The emergence and subsequent spread of Coronavirus in Australia and globally has affected the way of life as we knew it. COVID-19, according to the World Health Organization (WHO), is an infectious disease caused by a newly discovered coronavirus.
Already declared a pandemic, the virus with flu-like symptoms has caused over 177,000 deaths with 3 percent of the infected people in critical condition. In Australia, over 70 of the 6,645 confirmed cases have succumbed to the virus. The numbers keep growing with every coronavirus update the WHO releases, although the number of recoveries is impressive.
Just like the pandemic has altered our normalcy, it has brought with it quite a number of terms that we were evidently not keen on initially, and others that we didn’t know existed.
Since the virus spreads primarily through droplets of saliva or discharge from the nose when an infected person coughs or sneezes, governments across the world have joined hands with WHO and medical professionals in the fight against the virus.
You’ve probably read or watched a lot of coronavirus news. But just to remind you again, here are some of the measures you should strictly follow to minimise or prevent coronavirus spread.
Keep Social Distance
This helps to reduce the chances of transmitting the virus from one person to another. Social distancing talks about staying at least a meter away from the next person to prevent breathing in their air.
Stay At Home
The Australian government closed schools, pubs, restaurants, casinos, and other ‘social gathering’ places indefinitely to limit coronavirus spread. In fact, this is the new norm even elsewhere in the world and many businesses have been closed, leaving essential services providers only.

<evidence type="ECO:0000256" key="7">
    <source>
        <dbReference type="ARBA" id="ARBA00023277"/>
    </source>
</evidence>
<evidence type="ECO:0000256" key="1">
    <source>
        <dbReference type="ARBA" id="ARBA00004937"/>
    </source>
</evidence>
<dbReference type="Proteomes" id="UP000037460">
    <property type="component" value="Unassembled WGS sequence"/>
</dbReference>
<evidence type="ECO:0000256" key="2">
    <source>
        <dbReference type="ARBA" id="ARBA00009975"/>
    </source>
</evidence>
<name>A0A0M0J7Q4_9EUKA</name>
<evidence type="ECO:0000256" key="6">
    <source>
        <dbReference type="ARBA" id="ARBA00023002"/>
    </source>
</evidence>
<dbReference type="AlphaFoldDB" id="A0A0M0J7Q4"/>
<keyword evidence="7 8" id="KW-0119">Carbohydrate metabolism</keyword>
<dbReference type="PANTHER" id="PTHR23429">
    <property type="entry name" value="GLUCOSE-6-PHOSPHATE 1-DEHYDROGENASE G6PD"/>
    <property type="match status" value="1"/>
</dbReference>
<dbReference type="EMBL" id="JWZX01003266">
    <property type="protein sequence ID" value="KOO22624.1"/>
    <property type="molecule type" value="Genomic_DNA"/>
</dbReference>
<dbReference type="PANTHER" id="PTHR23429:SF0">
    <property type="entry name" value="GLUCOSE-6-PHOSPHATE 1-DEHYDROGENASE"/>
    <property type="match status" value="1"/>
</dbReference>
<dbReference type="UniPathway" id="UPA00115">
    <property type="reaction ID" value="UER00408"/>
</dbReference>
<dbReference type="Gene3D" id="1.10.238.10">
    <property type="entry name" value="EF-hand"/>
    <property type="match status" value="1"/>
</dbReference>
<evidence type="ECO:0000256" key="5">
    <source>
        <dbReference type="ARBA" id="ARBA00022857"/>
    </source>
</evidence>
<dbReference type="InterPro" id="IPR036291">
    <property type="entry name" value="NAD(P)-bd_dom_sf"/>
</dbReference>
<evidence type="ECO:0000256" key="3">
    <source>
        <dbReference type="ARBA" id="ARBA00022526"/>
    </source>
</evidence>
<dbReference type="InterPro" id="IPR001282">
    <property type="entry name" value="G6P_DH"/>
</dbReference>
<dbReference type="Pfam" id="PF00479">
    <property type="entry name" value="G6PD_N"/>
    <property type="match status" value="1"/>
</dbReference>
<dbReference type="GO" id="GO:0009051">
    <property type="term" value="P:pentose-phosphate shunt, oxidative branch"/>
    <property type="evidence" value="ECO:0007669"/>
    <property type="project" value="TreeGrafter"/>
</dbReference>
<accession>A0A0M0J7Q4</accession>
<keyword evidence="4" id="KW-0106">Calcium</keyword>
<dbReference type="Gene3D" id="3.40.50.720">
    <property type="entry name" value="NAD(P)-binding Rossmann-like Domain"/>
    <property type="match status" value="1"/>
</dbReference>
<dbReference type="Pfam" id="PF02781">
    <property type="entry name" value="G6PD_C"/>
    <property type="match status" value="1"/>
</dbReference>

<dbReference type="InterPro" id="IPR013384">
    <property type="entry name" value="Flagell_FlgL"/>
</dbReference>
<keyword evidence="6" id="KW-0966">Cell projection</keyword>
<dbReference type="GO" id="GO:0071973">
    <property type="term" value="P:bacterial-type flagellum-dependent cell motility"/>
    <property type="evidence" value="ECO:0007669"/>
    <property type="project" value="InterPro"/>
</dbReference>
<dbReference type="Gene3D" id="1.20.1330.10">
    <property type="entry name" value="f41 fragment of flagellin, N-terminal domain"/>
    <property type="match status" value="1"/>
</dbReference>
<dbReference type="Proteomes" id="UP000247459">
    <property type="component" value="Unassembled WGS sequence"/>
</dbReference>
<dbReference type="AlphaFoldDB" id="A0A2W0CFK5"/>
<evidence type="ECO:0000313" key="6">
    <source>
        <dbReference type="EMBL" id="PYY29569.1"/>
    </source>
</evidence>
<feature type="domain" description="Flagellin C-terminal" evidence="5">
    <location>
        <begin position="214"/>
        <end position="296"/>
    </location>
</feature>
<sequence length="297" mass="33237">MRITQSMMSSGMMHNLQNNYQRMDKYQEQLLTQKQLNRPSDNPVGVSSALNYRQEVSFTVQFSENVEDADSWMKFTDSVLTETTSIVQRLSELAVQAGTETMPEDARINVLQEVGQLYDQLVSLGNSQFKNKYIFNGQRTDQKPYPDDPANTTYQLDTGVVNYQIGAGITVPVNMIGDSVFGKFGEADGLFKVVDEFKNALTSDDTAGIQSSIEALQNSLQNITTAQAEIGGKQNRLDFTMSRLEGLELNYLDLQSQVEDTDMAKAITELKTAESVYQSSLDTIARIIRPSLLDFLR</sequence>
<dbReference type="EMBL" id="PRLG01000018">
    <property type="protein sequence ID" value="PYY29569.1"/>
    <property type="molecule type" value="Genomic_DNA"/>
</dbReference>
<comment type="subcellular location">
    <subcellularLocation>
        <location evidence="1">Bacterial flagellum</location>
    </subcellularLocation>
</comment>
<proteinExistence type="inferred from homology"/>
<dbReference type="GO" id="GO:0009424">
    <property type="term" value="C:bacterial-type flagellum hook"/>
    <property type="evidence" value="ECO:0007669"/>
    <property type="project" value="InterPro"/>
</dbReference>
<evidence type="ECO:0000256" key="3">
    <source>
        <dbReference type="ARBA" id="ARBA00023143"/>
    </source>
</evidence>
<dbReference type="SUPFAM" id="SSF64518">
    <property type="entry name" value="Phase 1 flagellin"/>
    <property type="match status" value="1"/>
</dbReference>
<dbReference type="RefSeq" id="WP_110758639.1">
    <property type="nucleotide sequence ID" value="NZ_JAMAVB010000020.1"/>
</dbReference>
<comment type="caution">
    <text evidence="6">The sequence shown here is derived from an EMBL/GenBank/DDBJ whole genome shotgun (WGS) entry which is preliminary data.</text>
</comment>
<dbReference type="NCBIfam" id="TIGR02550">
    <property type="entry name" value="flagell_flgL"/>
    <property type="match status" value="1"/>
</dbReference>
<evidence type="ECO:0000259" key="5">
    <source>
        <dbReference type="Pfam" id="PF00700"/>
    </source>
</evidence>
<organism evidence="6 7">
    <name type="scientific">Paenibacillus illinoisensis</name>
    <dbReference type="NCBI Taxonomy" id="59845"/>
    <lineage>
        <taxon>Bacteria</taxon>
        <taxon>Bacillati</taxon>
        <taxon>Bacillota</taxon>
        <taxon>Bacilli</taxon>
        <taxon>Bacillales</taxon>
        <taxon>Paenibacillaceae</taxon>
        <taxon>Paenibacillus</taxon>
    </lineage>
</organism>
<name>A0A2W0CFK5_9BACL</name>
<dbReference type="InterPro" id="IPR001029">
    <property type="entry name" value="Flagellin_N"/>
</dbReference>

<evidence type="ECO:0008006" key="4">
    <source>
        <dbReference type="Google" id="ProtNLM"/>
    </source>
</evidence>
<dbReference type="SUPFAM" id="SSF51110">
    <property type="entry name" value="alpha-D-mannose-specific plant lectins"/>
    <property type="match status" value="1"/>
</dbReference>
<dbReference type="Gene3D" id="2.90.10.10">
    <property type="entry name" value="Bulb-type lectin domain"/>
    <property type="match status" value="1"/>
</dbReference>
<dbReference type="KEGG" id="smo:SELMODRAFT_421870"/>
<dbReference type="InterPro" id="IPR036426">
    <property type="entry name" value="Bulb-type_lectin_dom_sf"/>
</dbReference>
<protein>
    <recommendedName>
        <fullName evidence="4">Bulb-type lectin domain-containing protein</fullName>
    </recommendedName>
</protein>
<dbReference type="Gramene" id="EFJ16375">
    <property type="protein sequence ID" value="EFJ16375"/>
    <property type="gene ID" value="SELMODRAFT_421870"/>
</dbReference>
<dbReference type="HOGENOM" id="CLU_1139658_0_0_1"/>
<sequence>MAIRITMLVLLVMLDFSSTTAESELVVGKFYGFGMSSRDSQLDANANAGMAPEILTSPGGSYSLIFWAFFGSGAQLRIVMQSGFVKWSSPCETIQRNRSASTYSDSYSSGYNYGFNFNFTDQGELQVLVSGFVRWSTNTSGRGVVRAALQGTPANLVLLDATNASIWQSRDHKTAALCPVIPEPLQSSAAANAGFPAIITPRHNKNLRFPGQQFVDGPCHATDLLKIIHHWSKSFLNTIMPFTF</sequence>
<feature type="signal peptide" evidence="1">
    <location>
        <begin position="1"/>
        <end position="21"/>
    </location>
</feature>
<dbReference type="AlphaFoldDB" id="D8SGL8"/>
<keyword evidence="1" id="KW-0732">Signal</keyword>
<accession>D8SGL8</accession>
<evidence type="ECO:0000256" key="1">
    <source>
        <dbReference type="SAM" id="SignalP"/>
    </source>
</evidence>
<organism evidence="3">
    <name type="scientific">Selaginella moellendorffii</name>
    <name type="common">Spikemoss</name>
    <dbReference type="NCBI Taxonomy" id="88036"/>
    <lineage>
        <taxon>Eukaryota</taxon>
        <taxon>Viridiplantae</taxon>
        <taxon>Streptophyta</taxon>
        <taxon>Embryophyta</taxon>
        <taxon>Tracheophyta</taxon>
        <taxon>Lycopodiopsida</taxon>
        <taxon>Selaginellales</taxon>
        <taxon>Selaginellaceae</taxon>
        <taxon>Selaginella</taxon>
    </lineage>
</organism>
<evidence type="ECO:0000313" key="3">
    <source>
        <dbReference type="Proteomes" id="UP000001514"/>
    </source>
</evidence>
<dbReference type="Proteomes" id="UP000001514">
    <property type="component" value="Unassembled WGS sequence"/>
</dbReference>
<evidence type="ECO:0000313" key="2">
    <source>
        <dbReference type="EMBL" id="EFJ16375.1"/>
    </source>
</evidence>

Since touching your mouth, nose or eyes with hands that have come into touch with the virus puts you at risk, appropriate hand hygiene is key. The WHO recommends that you wash your hands with soap and adequate water to eliminate this chance. Where water and soap is not an option, use a hand sanitizer.
In case going out is inevitable, you need to cover your mouth and nose with a filtered mask. Medical practitioners have advised that this reduces your chances of inhaling contaminated air.
Avoid Close Contact
Although humans are social beings who find pleasure in spending time with others, the ease through which Covid-19 spreads has made it impossible to hang out with your friends, colleagues and family members who are infected.
But Just Where Do You Draw The Line Between Close Contact And Casual Contact?
1. Close Contact
This phrase in matters regarding Covid-19 means you have been in close contact with an infected individual. Close contact means that you had face-to-face contact within 1 meter or were in a closed space for more than 15 minutes with a person with the virus.
As a close contact of an infected person, you are at a high risk of contracting the virus. Common infected close contacts include:
- Someone you may have attended the same gathering with
- Someone you sat in the public transport with
- Someone you queued for groceries with
- Someone who may have attended to in a healthcare facility
2. Casual Contact
This, on the other hand, refers to the level of contact at which you are not subject to contracting a communicable disease from another individual.
In the context of COVID-19, you are considered a casual contact if you have been within only two meters of someone with the virus for less than 15 minutes. It could also be if you have been in the same space as the infected person for longer than 15 minutes, but more than two meters away.
As a casual contact, you are considered to be at low risk of contracting the Novel Coronavirus. You are unlikely to get infected just from having been in the same place as the person with the coronavirus in Australia.
Recent research revealed that between 5% – 80% of the COVID-19 cases may be asymptomatic, meaning they are carriers that exhibit no signs and symptoms of the same. This group of people, therefore, tends to spread the virus without really knowing it. That’s why it is safe to observe social distancing and wearing of masks even when the people you are interacting with display no signs of the virus. Keep checking the relevant coronavirus updates for more information.